AIZAWL: A survey conducted by Mizoram Remote Sensing Application Centre (MIRSAC) has revealed that 12,705.69 square kilometres of Mizoram which accounts for 60.25 percent of the state's total geographical area, falls under 'seismic zone V', meaning earthquake of high magnitude can rock the mountainous state anytime.
Even though the entire Mizoram is considered to be seismic zone V, a probabilistic method for seismic hazard assessment puts 60.25 percent under zone V and the remaining 39.75 percent under zone IV. Northern parts of Mizoram are said to be more vulnerable to earthquake than southern parts, the survey found.
In terms of vulnerability to wind and cyclone, the Building Material & Technology Promotion Council has indentified the entire Mizoram as very high damage risk zone-A. The survey conducted by MIRSAC further categorised Mizoram into three zones – very high zone (17.68 percent of the total area), high zone (34.50 percent) and moderate zone (47.82 percent). Most parts of southern Mizoram bordering Bangladesh fall under very high zone.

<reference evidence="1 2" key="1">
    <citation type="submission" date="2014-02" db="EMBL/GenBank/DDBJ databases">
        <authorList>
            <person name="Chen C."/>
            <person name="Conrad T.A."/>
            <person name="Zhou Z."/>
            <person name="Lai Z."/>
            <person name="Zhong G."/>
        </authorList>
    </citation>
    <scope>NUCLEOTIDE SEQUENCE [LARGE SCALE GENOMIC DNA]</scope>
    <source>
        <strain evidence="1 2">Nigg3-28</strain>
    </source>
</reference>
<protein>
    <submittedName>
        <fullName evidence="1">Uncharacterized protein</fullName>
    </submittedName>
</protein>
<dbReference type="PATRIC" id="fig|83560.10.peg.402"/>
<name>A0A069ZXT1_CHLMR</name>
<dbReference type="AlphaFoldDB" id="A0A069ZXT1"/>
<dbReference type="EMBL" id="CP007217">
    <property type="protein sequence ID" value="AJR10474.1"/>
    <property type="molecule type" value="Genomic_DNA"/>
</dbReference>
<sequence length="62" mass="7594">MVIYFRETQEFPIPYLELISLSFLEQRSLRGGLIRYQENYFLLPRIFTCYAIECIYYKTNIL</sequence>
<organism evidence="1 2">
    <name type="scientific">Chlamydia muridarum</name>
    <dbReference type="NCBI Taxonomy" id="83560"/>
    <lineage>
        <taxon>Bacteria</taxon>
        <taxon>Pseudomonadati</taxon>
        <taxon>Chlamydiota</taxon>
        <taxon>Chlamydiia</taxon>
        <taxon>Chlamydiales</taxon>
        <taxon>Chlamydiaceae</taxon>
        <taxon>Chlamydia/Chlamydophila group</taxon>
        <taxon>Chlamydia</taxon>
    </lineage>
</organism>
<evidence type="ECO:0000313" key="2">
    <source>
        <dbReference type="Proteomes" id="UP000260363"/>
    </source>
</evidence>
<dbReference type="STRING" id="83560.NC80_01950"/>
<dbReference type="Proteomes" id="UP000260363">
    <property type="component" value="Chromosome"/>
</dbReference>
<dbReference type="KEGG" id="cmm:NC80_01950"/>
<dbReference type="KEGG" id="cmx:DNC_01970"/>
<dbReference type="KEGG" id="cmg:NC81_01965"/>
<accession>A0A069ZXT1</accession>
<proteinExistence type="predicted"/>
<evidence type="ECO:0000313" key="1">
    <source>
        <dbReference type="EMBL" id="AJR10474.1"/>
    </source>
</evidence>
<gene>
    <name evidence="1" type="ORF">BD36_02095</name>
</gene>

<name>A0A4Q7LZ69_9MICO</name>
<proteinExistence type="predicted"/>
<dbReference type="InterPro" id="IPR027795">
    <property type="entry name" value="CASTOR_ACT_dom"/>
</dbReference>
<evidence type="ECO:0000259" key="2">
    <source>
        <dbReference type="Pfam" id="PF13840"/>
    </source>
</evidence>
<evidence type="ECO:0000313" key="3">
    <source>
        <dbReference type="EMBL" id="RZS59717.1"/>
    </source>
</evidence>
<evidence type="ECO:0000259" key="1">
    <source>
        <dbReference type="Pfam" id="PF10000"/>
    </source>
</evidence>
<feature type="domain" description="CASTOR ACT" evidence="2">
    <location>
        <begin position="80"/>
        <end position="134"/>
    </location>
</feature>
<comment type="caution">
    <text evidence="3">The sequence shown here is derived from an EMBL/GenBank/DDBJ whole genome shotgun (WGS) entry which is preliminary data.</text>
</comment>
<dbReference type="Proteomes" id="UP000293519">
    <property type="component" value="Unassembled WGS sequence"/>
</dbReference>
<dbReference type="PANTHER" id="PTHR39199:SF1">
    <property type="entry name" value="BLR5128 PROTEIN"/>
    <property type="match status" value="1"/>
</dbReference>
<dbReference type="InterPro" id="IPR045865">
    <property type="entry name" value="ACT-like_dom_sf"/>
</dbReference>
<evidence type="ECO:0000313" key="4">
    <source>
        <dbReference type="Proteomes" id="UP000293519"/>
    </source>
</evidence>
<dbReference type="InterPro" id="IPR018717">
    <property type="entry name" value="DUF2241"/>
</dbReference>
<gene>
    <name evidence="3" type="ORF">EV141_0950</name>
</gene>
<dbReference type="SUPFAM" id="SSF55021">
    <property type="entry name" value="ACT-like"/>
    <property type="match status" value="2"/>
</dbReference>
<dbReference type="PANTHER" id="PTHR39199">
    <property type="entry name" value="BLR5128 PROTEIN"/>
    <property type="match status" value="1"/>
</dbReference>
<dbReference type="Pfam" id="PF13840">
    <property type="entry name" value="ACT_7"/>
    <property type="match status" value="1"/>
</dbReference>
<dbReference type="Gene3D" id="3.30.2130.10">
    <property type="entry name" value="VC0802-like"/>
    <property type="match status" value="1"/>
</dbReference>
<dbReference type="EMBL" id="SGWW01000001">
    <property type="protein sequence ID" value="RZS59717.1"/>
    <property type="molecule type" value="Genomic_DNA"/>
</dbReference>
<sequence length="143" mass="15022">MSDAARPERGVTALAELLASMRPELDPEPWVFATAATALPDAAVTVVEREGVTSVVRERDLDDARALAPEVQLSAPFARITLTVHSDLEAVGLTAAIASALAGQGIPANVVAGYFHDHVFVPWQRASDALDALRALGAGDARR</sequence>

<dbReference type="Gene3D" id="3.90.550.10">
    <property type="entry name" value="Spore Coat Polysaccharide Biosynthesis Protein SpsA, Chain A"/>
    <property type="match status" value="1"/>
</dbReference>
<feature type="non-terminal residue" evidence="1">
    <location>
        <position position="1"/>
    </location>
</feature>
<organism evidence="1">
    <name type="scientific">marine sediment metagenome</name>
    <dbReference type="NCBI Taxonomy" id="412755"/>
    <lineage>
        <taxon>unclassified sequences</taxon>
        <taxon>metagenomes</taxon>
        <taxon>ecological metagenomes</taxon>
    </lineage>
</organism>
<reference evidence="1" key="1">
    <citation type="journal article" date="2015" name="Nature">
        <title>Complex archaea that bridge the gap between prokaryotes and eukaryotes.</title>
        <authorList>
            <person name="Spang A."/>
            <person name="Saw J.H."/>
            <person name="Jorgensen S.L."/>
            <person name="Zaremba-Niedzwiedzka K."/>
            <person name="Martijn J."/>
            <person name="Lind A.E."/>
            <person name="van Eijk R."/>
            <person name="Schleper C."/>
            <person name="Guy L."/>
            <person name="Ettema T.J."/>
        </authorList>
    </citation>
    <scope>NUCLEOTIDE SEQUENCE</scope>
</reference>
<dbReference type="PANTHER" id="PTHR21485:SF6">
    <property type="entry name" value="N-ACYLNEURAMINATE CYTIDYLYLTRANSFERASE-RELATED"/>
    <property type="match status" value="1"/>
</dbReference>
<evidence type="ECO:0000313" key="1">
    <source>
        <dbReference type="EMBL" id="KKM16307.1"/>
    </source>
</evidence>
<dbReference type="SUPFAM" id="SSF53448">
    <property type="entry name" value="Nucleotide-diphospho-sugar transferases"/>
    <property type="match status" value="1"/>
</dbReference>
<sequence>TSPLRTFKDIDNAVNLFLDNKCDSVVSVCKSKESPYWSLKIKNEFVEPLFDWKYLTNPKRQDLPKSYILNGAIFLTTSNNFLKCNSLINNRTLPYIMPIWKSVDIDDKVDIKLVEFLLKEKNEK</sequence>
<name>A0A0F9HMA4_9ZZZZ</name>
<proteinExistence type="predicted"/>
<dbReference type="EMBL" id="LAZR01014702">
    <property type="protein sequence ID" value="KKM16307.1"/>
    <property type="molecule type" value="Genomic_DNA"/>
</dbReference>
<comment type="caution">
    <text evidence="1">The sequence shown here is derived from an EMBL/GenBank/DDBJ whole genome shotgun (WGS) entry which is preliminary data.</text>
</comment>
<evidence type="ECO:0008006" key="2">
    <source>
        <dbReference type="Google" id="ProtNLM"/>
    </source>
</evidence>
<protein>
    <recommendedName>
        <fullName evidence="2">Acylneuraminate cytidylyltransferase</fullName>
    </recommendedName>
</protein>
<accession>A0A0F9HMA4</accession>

The National Disaster Management Authority (NDMA) has estimated that at least 17,000 people would die if an earthquake with a magnitude of 8 at the Richter scale hit the state capital Aizawl in the middle of the night.
According to GeoHazards International, Aizawl faces a high risk of earthquakes from several major active faults. Annual monsoon rains trigger frequent and sometimes deadly landslides, but even a moderate earthquake would cause massive losses by unleashing hundreds of landslides all at once.
The city's many concrete buildings, built up to ten stories tall without earthquake-resistant features and on landslide-prone slopes–are especially vulnerable to collapse. Poor land use policies and poor construction practices exacerbate the hazards. Aizawl's extremely high levels of risk have overwhelmed local mitigation capacity despite dedicated efforts by local technical professionals, the global organisation has said in its report.